How to Get the Best Home Cinema Projector
The kids are asleep, the popcorn has been opened and you can finally settle down to enjoy your favourite movie. Watching a film is the ultimate way to unwind and a home cinema projector brings the big screen experience to you. But to get it right, you need to consider all the important buying factors.
Remember to think about the different types of projector available, along with contrast ratios and screen resolutions. To help you make the right decision, here’s our guide to getting the best home cinema projector.
The Different Types of Projector
First off, let's take a look at the different types of projectors which are on offer – smartphone and 3D home cinema projectors.
A smartphone projector, like its name suggests, is essentially a device that turns your smartphone into a projector. These are usually seen as a cheaper option, as you don’t need to buy an expensive smart TV or laptop to connect to your Wi-Fi and Netflix account. Simply insert your smartphone, press play and you’re good to go. What’s more, these products are compatible with both iPhone and Android devices.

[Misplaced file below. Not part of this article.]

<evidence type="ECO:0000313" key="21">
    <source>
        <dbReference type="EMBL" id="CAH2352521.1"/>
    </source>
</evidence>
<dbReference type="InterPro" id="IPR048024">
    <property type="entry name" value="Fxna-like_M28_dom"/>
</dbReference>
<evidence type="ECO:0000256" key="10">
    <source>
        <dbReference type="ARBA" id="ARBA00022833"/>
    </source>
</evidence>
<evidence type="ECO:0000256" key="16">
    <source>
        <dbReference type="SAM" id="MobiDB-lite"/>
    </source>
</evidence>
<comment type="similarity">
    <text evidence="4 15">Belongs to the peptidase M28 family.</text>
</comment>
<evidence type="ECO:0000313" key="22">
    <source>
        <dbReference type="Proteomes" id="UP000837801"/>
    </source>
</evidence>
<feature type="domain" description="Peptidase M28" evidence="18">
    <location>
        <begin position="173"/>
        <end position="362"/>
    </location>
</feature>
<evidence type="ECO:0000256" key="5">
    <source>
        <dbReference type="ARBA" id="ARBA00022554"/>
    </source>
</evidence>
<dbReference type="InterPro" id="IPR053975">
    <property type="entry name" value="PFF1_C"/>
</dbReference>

Despite the portability and convenience smartphone projectors offer, we’d really recommend investing in a home cinema projector or even a 3D cinema projector for the ultimate viewing experience.
3D home cinema projectors have become increasingly popular and there are lots of good models on the market. Some TV channels have even started offering 3D content, making for a more immersive viewing experience. As prices drop, features improve and content becomes more common, cinema and TV fans alike will soon be enjoying 3D technology from the comfort of their living rooms.
2D home cinema projectors, also known as a home cinema projector, are far more common than smartphone or 3D projectors. While you may not get an immersive viewing experience as you would with 3D projectors, 2D projectors are perfect for families looking for a more relaxing home cinema experience. Generally, 2D projectors are available with either DLP or LCD technology.